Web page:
4. 4. London is the frontrunner in terms of integrating different modes of transport and communication to commuters. Ericsson ConsumerLab Analytical Platform’s 23 country consumer trends and lifestyle 2014 study shows that globally, on a weekly basis commuters spend 20 percent more time commuting than on activities that they enjoy, such as socializing with friends. Furthermore, 47 percent of people that spend more than 9 hours a week commuting are dissatisfied with the amount of leisure time they have. Close analysis of the research has shown that at an overall level commuting is the fifth most time consuming activity (6.5 hours per week), after working (34.5 hours/ week), spending time with a spouse (18.2 hours/week), using the internet (16.2 hours/week) and watching TV (12.6 hours/week). Figure 2 shows the average amount of time people in different countries spend commuting. This affirms the reasons for commuters’ pain points and frustrations with spending several hours unproductively while commuting, which we observed during our qualitative research analysis. These daily challenges with commuting affect not only the satisfaction of the commuter, but also their co-workers and family, and, from a wider perspective, businesses and society. While keeping commuters happy is important, across the four markets studied it was found that they are not satisfied with public transport services. But sometimes commuters do not have any other option, so they remain loyal to public transport. Therefore, it is important to explore the various factors that satisfy them. Commuters take control As seen in Figure 3, many commuters stay connected through their smartphones, which can contribute to them feeling in control and productive while commuting. Ericsson ConsumerLab Analytical Platform on-device measurements from a 5 country study (India, Japan, South Korea, UK and the US) in 2014 shows that 79 percent of commuters use travel-related apps to help them reach bus/train stations on time. The study also reveals that in the US there has been a 192 percent increase during 2014–2015 in the total number of unique visitors making travel-related payments via smartphone browsers and apps for transportation services such as Uber and Skyscanner. This indicates a change in commuters to seek out alternative forms of transport. It shows that commuters are taking charge of their commute with the help of smartphones wherever and whenever they find that public transport cannot provide them with the convenience they seek in their journeys. For instance, a suburban commuter may not have a bus service to connect them to metro stations or their services may be less frequent. The cities included in this study – London, New York, São Paulo and Shanghai – all have similar modes of transport available, including buses, trains and metros. Yet, when it comes to co-modal usage and efficiency, the cities are in different stages of development. 4  ERICSSON CONSUMERLAB COMMUTERS EXPECT MORE THE EVOLVING TRAVEL EXPERIENCE Source: Ericsson ConsumerLab, Commuters expect more, 2015 Figure 1: Pros and cons of different forms of transport CARS: Seen as the epitome of comfort, but slow TRAINS: Comfortable, but less flexible SUBWAY/TUBE TRAVEL: Time-efficient but can be crowded and unreliable BUSES: Mostly seen as downmarket CYCLES: Economical, but high safety concerns Co-modal commuting could help improve journeys by making them smoother and more efficient. It could also help commuters by simplifying how they use multiple transport modes, putting them back “in the driving seat”. Source: Ericsson ConsumerLab Analytical Platform, 23 country study, 2014 Base: 950 commuters from 4 cities Figure 2: Average time spent commuting each day (hours) São Paulo 2.1 Shanghai 1.5 New York 1.6 London 1.7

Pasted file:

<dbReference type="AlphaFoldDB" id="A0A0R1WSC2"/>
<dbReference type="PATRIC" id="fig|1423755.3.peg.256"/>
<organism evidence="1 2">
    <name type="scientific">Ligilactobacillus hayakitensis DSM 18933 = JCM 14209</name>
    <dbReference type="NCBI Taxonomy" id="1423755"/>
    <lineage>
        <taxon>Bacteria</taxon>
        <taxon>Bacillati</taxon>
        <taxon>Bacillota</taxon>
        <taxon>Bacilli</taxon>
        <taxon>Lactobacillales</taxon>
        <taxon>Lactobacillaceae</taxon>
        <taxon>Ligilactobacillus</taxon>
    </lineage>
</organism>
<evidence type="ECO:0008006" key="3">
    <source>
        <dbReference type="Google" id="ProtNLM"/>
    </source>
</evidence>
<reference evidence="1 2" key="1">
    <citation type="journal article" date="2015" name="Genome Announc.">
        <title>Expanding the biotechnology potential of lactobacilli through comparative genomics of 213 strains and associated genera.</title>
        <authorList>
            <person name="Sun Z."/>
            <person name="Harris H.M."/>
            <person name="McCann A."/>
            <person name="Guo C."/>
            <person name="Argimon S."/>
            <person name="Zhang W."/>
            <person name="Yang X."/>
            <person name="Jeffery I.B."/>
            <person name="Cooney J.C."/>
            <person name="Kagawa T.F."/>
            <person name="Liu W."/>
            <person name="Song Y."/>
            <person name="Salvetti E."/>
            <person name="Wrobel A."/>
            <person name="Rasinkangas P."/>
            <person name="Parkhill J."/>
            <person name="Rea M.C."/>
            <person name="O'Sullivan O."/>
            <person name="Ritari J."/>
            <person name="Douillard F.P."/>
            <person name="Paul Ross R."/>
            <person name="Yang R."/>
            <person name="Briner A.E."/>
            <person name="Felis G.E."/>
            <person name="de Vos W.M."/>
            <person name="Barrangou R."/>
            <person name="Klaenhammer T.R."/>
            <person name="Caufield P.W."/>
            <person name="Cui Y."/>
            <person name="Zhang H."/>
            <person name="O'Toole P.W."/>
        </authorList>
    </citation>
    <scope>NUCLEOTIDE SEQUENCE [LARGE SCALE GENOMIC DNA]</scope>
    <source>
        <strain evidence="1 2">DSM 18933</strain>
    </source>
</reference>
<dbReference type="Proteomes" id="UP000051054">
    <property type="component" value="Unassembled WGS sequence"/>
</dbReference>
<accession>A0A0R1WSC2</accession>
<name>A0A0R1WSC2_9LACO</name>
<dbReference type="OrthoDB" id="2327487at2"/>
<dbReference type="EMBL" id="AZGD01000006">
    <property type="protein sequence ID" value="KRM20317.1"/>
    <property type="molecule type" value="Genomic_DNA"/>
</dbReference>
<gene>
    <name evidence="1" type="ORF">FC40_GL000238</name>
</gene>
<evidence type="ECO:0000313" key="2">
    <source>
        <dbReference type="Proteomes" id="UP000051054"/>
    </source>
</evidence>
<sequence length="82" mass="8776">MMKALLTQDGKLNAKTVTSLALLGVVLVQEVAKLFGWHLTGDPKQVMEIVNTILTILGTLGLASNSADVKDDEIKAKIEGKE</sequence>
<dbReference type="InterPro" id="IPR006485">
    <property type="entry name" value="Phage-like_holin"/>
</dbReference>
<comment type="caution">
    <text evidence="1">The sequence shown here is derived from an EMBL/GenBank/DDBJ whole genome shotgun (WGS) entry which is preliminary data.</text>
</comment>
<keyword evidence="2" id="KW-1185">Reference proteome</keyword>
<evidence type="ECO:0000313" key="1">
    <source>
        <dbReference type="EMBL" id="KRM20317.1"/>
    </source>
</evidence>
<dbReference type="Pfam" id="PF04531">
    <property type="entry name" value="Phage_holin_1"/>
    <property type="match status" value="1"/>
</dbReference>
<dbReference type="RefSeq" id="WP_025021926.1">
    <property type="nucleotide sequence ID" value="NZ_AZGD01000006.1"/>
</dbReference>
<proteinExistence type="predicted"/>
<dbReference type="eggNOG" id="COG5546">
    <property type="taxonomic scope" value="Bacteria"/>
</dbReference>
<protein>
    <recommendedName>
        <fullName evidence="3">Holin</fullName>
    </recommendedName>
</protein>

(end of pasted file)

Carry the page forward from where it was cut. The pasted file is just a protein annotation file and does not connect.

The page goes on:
5. 5. ERICSSON CONSUMERLAB COMMUTERS EXPECT MORE  5 Keeping busy Commuters engage in various activities on their smartphones when commuting. Figure 4 shows that some of the most frequently performed tasks both in cars and on public transport are sending SMS, checking emails, instant messaging (IM), listening to music and browsing the internet. Also, at 44 percent, more public transport commuters in London are making voice and video calls compared to commuters in other cities. People who use public transport have more flexibility to perform various tasks, compared to those that travel by car. For instance, 70 percent of people using public transport in NewYork, 62 percent in London, 51 percent in São Paulo and 47 percent in Shanghai send text messages such as SMS and IM. In contrast, fewer car commuters in all cities perform the same activities, except in São Paulo. If you get stuck in traffic, you spend the rest of the day trying to be extra proactive to make up for the fact that you turned up late.” São Paulo, male São Paulo Device ownership Percentage of devices connected to internet Internet use while commuting (at least weekly) Shanghai New York London Source: Ericsson ConsumerLab Analytical Platform, 23 country study, 2014 Base: 950 commuters from 4 cities Figure 3: Smartphone internet use while commuting 61% 84% 53% 53% 79% 75% 96% 93% 77% 89% 73% 95% 39% 51% 8% 50% 21% 14% 4% 41% 33% 16% 26% 12% 17% 23% 34% 17% 47% 41% 30% 35% 3% 40% 11% 9% 20% 23% 14% 23% 32% 6% 9% 3% 59% 10% 47% 23% 25% 55% 11% 54% 59% 5% 9% 6% 12% 20% 29% 32% 70% 62% 17% 44% 21% 65% 28% 18% 23% 48% 54% 40% 40% 11% 17% 31% 53% 14% 59% 24% 18% 12% 48% 39% Voice/video calls SMS, emails, instant messaging Watch TV or video Listen to music Play video, computer or mobile games Work or study related activity Online shopping Browse the internet Visit social network sites LondonNew YorkShanghaiSão Paulo Car Public transportFigure 4: Activities while commuting Source: Ericsson ConsumerLab Analytical Platform, 23 country study, 2014 Base: 950 commuters from 4 cities